Graham Reid | | <1 min read
Released late last year so lost between Rod/Buble Christmas carol albums and non-stick reggae vibes, this all-instrumental outing by the house band for Brooklyn's Dunham Records (a subsidiary of Daptone) – who did the honours on Charles Bradley's retro-soul gem No Time for Dreaming in 2011 – is a quietly smoldering outing treading lightly between ensemble jazz, slo-soul and late night moods which steams with humid horns and organ grooves.
This anonymous supergroup – members of the Dap Kings and Antibalas – offers mood pieces which win by stealth and repeat play rather than deliver king hits. Many of these 11 pieces – the desert amble of Three Faces, deft funk and Oriental weirdness on Sleight of Hand, film noir on Bullet for the Bagman, beach-friendly guitars on Driftwood – have a cinematic quality which refers back to the Fifties as much as the streets of today's New York.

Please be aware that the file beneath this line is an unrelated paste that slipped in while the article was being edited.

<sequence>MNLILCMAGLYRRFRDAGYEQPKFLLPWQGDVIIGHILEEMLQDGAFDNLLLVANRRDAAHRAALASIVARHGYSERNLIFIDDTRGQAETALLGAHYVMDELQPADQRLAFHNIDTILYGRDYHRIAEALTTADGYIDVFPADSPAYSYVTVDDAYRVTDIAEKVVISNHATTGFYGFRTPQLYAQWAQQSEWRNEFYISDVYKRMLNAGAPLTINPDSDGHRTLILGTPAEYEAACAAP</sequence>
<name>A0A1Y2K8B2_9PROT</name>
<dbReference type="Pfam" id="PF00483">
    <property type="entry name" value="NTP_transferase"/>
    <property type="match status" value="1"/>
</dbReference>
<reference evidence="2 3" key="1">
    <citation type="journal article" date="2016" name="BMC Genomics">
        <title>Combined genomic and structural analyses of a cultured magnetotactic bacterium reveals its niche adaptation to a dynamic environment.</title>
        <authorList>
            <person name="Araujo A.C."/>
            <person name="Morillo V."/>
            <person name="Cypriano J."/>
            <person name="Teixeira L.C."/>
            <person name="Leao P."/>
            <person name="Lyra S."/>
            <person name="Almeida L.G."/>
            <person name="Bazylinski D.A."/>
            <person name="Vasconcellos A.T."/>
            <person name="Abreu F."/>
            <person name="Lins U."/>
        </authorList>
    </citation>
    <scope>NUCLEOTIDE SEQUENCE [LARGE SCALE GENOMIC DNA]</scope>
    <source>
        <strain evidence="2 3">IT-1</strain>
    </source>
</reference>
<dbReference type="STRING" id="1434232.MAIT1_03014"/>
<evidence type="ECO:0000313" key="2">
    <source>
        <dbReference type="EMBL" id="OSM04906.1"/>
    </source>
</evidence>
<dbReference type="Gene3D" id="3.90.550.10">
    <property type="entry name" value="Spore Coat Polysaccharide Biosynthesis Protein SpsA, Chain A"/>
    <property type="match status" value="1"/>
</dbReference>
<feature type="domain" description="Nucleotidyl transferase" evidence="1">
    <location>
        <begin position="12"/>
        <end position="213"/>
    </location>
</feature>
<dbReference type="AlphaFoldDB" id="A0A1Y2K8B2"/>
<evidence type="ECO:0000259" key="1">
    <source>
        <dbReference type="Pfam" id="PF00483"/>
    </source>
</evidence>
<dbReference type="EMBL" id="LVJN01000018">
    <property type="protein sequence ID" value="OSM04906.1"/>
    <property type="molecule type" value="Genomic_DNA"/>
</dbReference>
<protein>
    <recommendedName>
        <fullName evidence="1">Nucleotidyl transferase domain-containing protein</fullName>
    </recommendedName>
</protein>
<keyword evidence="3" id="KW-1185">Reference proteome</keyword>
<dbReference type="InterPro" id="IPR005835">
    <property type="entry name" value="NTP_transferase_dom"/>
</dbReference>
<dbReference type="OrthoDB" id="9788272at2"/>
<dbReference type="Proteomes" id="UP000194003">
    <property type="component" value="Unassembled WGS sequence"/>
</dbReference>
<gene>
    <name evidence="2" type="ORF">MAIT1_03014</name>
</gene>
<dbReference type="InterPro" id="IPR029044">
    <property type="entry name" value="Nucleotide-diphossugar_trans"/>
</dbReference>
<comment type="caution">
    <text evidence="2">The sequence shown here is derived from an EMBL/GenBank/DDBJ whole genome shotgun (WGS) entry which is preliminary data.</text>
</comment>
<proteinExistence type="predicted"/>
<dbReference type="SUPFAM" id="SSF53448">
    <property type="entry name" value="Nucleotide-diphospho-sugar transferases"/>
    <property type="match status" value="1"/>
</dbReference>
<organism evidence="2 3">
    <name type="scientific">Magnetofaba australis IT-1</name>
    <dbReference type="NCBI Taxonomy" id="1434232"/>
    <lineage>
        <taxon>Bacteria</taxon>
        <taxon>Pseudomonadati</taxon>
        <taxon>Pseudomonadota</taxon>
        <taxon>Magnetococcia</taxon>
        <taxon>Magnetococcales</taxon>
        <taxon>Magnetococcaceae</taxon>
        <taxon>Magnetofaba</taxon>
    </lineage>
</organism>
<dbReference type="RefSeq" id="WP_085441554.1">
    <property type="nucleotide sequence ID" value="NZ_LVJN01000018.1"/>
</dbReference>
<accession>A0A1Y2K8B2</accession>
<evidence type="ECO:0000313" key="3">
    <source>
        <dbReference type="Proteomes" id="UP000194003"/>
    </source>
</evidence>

In places you can almost hear how a vocalist might ride across the top – notably on the chipping funk and strings of Lights Out and the liquid Everyday a Dream – and some might feel that absence.
But this is a quietly maturing winner for the summer days and nights ahead.